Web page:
“Cool it, Doc.” Jess whispered, warningly. The Grants were also her clients. And Luna City was a small place, in which conventional courtesies greased social interaction among those with wildly differing social and political philosophies to achieve a sometimes startling degree of amity when it came to outsiders.
“Well, sports fans, I think we found the missing guest,” Joe Vaughn re-snapped the strap across the top of his side-arm holster, regarding the empty campground with a particularly sour mien. “And a damn-good broken-field runner – pity he can’t play for the Moths next season.”
“Looks like he will fit in here real well, Seftie,” Judy commented, as the naked runner galloped across the intervening meadow at top speed. He was being chased by a very small Nubian goat, bleating enthusiastically. “He has already made friends with one of Rigoberta’s babies! How sweet!”
The naked runner arrived, just short of the interested cluster of observers, his chest – clearly visible to them all – heaving like a bellows – and his eyes showing white all the way around.
“What the blooming hell!” he gasped. “Where am I? What is going on, and why is this … this thing following me. I couldn’t find the dunny in this benighted place … and I woke up … oh, flaming hell!”
He swatted ineffectually at his thighs and nether parts. “Get them off me! Flaming hell, that stings!”
“He found the fire ants,” Joe Vaughn announced to the world at large. “Jesus, sport – get a grip and put on your pants – there’s ladies present. You’re in Luna City, Texas.”
“I don’t think I am seeing anything I don’t already know about,” Jess replied, with an edge in her voice which unaccountably caused Joe Vaughn to turn faintly red, underneath his tan.
“Aloe vera,” Judy Grant announced, with a great deal of satisfaction. “Seftie, you know where my aloe vera patch is … can you be a sweetie and break off a length – about as long as your hand. It’s the least we can do, to make up for the fire ants. There’s a bottle of witch hazel under the sink in the workroom – bring that, too.” As her spouse trotted away obediently, she regarded their visitor with appreciative interest.
“Fire ants!” The naked runner had recovered control of his voice. “The ants of hell, escaped when the hatch was open! Is it too much to request that you can blast them from orbit as it were?”
“No can do, sport,” Joe Vaughn replied, with a notable lack of sympathy. “Your hosts at the Age of Aquarius Campground and Goat Farm believe in organic solutions to organic problems.”
“Everything is organic.” Dr. Wyler sized up the situation with the analytical eye of long practice and opened his medical bag. “And compared to screw-worms and bot-flies, fire ants are a walk in the park. Painful, but a walk in the park. You don’t have any open wounds on you, do you, son? Aside from the ant bites?” He soaked a wad of cotton gauze with rubbing alcohol and handed it to suffering patient. Meanwhile, the small goat continued to frolic around him, occasionally emitting a plaintive baaaa and darting at his knees.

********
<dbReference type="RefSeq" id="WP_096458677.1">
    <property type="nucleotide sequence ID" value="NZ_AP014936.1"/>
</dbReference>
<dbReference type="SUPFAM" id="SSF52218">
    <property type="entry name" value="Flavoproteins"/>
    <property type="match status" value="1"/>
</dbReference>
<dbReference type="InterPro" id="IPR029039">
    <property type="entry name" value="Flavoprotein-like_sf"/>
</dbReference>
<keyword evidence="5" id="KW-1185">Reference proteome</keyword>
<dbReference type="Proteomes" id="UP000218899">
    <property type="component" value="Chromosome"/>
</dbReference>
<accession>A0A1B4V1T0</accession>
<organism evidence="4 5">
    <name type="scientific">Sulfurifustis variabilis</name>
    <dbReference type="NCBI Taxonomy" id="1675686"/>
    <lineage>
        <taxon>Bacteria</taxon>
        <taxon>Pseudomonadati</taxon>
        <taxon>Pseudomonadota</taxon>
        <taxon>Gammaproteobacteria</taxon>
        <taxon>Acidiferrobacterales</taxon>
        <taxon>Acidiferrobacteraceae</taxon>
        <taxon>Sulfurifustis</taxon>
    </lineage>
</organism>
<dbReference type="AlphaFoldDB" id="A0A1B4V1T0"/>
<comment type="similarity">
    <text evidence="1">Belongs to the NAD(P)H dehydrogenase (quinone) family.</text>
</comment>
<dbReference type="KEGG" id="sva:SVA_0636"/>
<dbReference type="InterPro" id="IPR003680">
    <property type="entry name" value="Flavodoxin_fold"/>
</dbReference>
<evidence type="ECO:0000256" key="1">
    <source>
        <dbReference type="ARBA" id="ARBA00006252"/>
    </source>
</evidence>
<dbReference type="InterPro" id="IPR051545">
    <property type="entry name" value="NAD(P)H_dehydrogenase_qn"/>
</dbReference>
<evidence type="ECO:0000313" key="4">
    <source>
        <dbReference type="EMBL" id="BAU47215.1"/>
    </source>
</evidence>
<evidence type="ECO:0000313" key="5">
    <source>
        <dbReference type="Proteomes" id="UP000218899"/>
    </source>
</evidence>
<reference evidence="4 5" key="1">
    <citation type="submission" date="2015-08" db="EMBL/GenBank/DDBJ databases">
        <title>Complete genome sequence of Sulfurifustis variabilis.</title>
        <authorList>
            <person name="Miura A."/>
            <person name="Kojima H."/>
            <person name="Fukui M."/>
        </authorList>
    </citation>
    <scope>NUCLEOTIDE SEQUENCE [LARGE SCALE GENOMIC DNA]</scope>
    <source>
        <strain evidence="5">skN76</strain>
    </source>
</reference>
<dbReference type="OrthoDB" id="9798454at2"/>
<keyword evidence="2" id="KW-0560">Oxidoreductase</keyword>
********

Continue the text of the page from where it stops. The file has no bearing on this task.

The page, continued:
“Let it go, Doctor Wy,” Jess hissed, as Dr. Wyler continued, “Never mind the witch hazel, just wipe ‘em off. And put on some pants as the Chief said. You’re embarrassing the horses with delusions of adequacy.”
“Your papers say that you are Richard Astor-Hall,” Joe Vaughn thoughtfully examined the skyline, as the Grant’s guest swabbed the gauze over his mid-section and buttocks, front and back. “If so – then who is this Rich Hall person? I’ll wait on an answer, until whichever one you are puts on some clothes.”
“Appreciate the delicate consideration, my dear chap,” the Grant’s guest replied, with a great deal more urbanity than any of the other two men present could have mustered under the same circumstances. In a few moments, Sefton came panting down the path from the Grant’s eccentric and rickety home-built yurt with tree-house and cave additions, bearing a length of thick green cactus spear in one hand, and a gallon jug in the other. The naked guest vanished into the depths of the near-derelict Airstream. The small goat waited, forlorn, at the foot of the steps into it, restrained by Judy, who called into the trailer before the door banged shut,
“Just rub the cut end over the worst of the bites … it’s organic and healthful …”
“Everything…” Dr. Wyler snarled, and Jess reminded him, sotto voice, “I said – let it go, Doc.”
By mutual consent, everyone moved to the battered picnic table, where a small live oak afforded a patch of shade, relief from the blazing sun which was already making the reflected heat shimmer over the hoods and roofs of Joe Vaughn’s cruiser and Dr. Wyler’s pick-up. They waited, in more or less companionable silence, for the odd Englishman to emerge from the Airstream.
“I meant to ask,” Jess said to Judy, “For a quart of that honey, if you have any. And Dad is out of that rosemary-flavored soap that he likes. I know it’s not your market Saturday, but I thought I would just ask.”
“Not a problem,” Judy smiled, beatifically. “I’ll bring it around this afternoon. Just credit the account, when you get to it, sweetie.”
The door to the Airstream opened, and the Englishman emerged – to Sefton and Judy’s slight yet obvious disappointment, clad somewhat decently in a pair of crumpled draw-string pants and a wife-beater undershirt. Neither of those garments seemed particularly fresh from the laundry – but the only being who seemed to care was the baby Nubian goat. It bleated in happy joy when the Englishman sat down and nuzzled against his thigh.
“Why is that bloody creature doing that?” he asked, after a moment.
“Che likes you,” Judy replied, happily oblivious to the elbow that Jess shot into Dr. Wyler’s ribs as soon as the old veterinarian opened his mouth. “You must have a pure soul. Animals are sensitive to these kinds of things.”.